Allegations against home carers - is more inspection really the answer?

In response to the report that 23,000 allegations of neglect and abuse have been made against home carers there have been many calls for an enhanced inspection regime.
I question this - what is it meant to achieve?

Home carers visit vulnerable people in their own homes. Unless an inspector can accompany them on all occasions it is highly unlikely that any form of abuse will be witnessed by an inspector. So how can we prevent abuse (only a few of the allegations resulted in prosecution)? The answer of course is recruitment and training carried out by the business owner. 

Even this will not totally eliminate the tiny percentage of people who present well and manipulate the system to appear good but are in fact evil. 

Sadly these people exist. We can only undertake rigorous screening, including observing and monitoring responses to training. But in the desperate need for care staff, employers must realise that cutting of corners will mean that they will be held accountable. This would jeopardise their business and their clients, which is too high a risk to take. 

This brings me to the failings in the current inspection regimes. What is inspection for? Some Inspection bodies will tell you that 'inspection brings improvement'.

So with this being the best outcome achievable, inspectors are in fact business consultants paid for by the tax payer? 

The public thinks inspections make sure nothing untoward is happening, to protect people - but as mentioned above, what are the chances of an inspector walking in on an abuse situation, especially if visits only take place twice a year?

The government uses inspection data to get an overall picture of the state of the services available. It bases its view on the often subjective judgments or ratings of inspectors which are at best inconsistent.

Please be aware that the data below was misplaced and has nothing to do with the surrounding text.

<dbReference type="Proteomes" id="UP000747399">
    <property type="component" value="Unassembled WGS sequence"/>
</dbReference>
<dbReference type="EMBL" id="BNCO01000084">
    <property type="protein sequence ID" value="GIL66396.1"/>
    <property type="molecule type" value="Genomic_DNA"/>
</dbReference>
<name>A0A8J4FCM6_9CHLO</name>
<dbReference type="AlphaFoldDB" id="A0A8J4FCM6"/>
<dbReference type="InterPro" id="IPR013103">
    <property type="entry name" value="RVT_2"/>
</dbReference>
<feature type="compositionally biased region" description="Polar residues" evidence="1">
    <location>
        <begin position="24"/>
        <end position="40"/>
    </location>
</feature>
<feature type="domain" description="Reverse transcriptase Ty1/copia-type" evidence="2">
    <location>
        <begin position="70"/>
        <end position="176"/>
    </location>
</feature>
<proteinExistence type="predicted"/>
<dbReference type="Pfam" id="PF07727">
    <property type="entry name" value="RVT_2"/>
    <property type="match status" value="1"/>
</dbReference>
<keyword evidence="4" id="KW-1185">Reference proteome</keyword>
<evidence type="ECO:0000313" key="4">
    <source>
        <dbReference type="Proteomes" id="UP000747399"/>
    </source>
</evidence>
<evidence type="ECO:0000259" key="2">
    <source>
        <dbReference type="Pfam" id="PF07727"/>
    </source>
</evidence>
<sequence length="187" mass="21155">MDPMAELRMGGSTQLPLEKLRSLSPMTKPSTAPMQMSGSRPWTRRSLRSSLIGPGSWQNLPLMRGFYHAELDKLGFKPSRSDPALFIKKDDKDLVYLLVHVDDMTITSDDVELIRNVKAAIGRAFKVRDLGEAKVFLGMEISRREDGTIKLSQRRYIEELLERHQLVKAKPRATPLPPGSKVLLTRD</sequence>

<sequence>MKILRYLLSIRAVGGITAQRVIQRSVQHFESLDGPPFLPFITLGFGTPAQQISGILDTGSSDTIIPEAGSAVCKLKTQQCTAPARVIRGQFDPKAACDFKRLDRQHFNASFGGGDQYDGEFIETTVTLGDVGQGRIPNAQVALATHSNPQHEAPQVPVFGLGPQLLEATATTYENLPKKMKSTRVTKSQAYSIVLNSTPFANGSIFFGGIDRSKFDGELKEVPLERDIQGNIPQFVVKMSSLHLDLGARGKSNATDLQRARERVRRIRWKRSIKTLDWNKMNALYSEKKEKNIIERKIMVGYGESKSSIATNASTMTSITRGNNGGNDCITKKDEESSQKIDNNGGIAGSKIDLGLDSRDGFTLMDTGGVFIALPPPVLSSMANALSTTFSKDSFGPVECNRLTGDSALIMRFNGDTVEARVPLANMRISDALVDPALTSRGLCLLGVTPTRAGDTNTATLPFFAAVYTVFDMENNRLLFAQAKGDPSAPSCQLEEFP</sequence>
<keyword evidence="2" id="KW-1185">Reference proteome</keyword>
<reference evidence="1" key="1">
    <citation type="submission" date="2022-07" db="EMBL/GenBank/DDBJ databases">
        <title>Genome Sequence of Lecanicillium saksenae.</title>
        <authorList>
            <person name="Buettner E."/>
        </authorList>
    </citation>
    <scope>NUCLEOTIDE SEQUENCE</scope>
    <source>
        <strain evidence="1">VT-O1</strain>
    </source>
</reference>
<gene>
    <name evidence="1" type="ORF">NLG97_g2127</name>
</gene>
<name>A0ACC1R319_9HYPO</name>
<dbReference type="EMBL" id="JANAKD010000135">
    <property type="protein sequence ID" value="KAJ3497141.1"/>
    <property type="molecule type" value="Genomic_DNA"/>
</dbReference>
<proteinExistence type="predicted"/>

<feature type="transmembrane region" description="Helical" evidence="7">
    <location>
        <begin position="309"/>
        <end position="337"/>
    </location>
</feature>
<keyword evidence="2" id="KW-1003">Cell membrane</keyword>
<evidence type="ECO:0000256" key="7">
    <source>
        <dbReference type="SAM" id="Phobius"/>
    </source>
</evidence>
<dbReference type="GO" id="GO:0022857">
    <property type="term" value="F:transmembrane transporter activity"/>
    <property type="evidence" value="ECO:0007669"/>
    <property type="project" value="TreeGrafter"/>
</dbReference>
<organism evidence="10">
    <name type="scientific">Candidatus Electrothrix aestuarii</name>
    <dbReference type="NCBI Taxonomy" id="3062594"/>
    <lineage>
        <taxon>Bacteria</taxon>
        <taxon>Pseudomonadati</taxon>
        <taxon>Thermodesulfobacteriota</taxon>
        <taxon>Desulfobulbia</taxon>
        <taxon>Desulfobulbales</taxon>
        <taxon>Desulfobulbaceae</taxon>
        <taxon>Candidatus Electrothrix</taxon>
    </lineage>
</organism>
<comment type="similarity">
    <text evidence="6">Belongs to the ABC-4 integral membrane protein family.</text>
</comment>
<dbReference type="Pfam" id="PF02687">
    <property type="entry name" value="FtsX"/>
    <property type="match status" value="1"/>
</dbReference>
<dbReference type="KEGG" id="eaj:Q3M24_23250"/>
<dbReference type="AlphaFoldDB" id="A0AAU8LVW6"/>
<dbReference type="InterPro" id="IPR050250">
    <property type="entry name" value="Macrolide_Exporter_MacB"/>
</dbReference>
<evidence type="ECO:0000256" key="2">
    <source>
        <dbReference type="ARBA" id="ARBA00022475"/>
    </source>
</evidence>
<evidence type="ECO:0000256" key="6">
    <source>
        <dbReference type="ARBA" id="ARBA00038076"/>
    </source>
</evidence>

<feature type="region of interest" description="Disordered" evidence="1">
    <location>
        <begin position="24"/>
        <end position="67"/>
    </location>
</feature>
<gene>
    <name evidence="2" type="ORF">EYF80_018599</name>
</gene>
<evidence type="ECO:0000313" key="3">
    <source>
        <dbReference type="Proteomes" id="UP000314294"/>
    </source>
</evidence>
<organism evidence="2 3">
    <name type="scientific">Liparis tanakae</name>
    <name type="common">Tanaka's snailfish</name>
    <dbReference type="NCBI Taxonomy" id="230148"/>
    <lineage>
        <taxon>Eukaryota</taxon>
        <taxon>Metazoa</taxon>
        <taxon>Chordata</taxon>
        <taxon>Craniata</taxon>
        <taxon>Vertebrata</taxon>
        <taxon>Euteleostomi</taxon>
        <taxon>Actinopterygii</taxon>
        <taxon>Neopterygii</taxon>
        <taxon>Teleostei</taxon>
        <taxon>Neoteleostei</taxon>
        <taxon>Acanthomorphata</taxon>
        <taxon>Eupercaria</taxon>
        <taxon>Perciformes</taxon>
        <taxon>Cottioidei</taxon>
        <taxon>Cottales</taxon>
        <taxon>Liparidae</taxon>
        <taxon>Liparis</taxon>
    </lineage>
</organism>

The only purpose I can see of an inspection regime is the production of a report, which prods service providers into action on the basis of 'naming and shaming' because the reports are publicly available. More recently, commissioners of these services have been using the judgements in these reports to decide whether public money can be spent in them. 

However, that leaves self-funders to fend for themselves, and a lot of care seekers do not know these reports even exist, however inconsistent and subjective they are!

It seems to me that what we want are services run by competent people who stay in touch with how their front line services are being delivered - and are willing and able to take action when they discover poor care. 

The gatekeeping to such services should be rigorous and highly selective. Some inspection bodies have this process - it is called 'registration' and is a form of licensing. Over the years it has become a rubber stamping exercise and this can be demonstrated by the very low number of refusals to register by the inspection body and appeals against their decision.

Obtaining a licence to run a care business should be a matter of pride, similar to obtaining a qualification, not a (low) hurdle to get over.

Having obtained such a treasure, the awarding body should be vigorous in reacting to concerns raised, and if the owner of the business is found lacking, prompt in removing this license. These powers already exist, but are rarely used! 

So for me, no - inspection is not the answer! There is an old saying 'a pig does not get fatter if you keep weighing it!'

More rigorous regulation, which inspection bodies already have the power to use, is the answer! 

The inspection body referred to in this article is the CQC – but the principles apply equally to Ofsted, especially their children's social care and early years responsibilities.


Joan Mansfield
Owner –The Care-Co-operative Ltd